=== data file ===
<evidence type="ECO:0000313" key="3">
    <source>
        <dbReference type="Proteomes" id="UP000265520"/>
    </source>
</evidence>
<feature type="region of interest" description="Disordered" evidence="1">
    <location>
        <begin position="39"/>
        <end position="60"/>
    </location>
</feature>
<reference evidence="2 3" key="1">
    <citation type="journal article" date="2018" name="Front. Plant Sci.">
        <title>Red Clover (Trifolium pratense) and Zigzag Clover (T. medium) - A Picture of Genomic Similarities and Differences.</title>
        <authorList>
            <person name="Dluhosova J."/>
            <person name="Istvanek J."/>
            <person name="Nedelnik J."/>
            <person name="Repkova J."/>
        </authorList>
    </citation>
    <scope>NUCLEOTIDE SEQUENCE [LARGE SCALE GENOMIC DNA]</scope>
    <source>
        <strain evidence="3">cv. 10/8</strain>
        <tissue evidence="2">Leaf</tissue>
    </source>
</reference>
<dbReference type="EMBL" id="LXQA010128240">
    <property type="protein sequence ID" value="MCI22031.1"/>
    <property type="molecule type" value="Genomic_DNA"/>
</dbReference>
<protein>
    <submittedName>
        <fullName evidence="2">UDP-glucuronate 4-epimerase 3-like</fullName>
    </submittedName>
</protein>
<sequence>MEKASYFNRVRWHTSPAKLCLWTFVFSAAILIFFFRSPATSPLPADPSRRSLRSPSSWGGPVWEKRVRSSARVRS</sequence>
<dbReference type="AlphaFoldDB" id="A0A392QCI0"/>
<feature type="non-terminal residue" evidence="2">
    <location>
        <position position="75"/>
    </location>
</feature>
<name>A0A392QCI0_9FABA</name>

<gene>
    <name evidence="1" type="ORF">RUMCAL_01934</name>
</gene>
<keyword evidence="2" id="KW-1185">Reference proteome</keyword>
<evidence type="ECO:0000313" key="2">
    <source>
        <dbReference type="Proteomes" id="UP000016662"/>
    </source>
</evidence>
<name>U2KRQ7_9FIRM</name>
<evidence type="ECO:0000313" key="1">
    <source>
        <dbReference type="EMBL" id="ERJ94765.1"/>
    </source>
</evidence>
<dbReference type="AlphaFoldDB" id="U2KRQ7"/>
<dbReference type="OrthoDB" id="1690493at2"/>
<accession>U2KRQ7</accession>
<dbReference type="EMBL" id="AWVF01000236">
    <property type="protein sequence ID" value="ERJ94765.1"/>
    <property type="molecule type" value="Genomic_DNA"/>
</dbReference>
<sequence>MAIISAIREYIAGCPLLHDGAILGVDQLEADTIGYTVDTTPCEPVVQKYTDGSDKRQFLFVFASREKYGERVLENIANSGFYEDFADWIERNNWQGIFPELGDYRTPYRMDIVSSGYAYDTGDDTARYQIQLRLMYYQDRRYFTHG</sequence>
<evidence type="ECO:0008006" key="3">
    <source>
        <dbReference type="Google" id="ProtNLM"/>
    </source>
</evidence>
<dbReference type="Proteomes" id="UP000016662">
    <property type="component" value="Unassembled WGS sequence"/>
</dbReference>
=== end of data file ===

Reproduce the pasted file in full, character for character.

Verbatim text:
<evidence type="ECO:0000313" key="3">
    <source>
        <dbReference type="Proteomes" id="UP000265520"/>
    </source>
</evidence>
<feature type="region of interest" description="Disordered" evidence="1">
    <location>
        <begin position="39"/>
        <end position="60"/>
    </location>
</feature>
<reference evidence="2 3" key="1">
    <citation type="journal article" date="2018" name="Front. Plant Sci.">
        <title>Red Clover (Trifolium pratense) and Zigzag Clover (T. medium) - A Picture of Genomic Similarities and Differences.</title>
        <authorList>
            <person name="Dluhosova J."/>
            <person name="Istvanek J."/>
            <person name="Nedelnik J."/>
            <person name="Repkova J."/>
        </authorList>
    </citation>
    <scope>NUCLEOTIDE SEQUENCE [LARGE SCALE GENOMIC DNA]</scope>
    <source>
        <strain evidence="3">cv. 10/8</strain>
        <tissue evidence="2">Leaf</tissue>
    </source>
</reference>
<dbReference type="EMBL" id="LXQA010128240">
    <property type="protein sequence ID" value="MCI22031.1"/>
    <property type="molecule type" value="Genomic_DNA"/>
</dbReference>
<protein>
    <submittedName>
        <fullName evidence="2">UDP-glucuronate 4-epimerase 3-like</fullName>
    </submittedName>
</protein>
<sequence>MEKASYFNRVRWHTSPAKLCLWTFVFSAAILIFFFRSPATSPLPADPSRRSLRSPSSWGGPVWEKRVRSSARVRS</sequence>
<dbReference type="AlphaFoldDB" id="A0A392QCI0"/>
<feature type="non-terminal residue" evidence="2">
    <location>
        <position position="75"/>
    </location>
</feature>
<name>A0A392QCI0_9FABA</name>

<gene>
    <name evidence="1" type="ORF">RUMCAL_01934</name>
</gene>
<keyword evidence="2" id="KW-1185">Reference proteome</keyword>
<evidence type="ECO:0000313" key="2">
    <source>
        <dbReference type="Proteomes" id="UP000016662"/>
    </source>
</evidence>
<name>U2KRQ7_9FIRM</name>
<evidence type="ECO:0000313" key="1">
    <source>
        <dbReference type="EMBL" id="ERJ94765.1"/>
    </source>
</evidence>
<dbReference type="AlphaFoldDB" id="U2KRQ7"/>
<dbReference type="OrthoDB" id="1690493at2"/>
<accession>U2KRQ7</accession>
<dbReference type="EMBL" id="AWVF01000236">
    <property type="protein sequence ID" value="ERJ94765.1"/>
    <property type="molecule type" value="Genomic_DNA"/>
</dbReference>
<sequence>MAIISAIREYIAGCPLLHDGAILGVDQLEADTIGYTVDTTPCEPVVQKYTDGSDKRQFLFVFASREKYGERVLENIANSGFYEDFADWIERNNWQGIFPELGDYRTPYRMDIVSSGYAYDTGDDTARYQIQLRLMYYQDRRYFTHG</sequence>
<evidence type="ECO:0008006" key="3">
    <source>
        <dbReference type="Google" id="ProtNLM"/>
    </source>
</evidence>
<dbReference type="Proteomes" id="UP000016662">
    <property type="component" value="Unassembled WGS sequence"/>
</dbReference>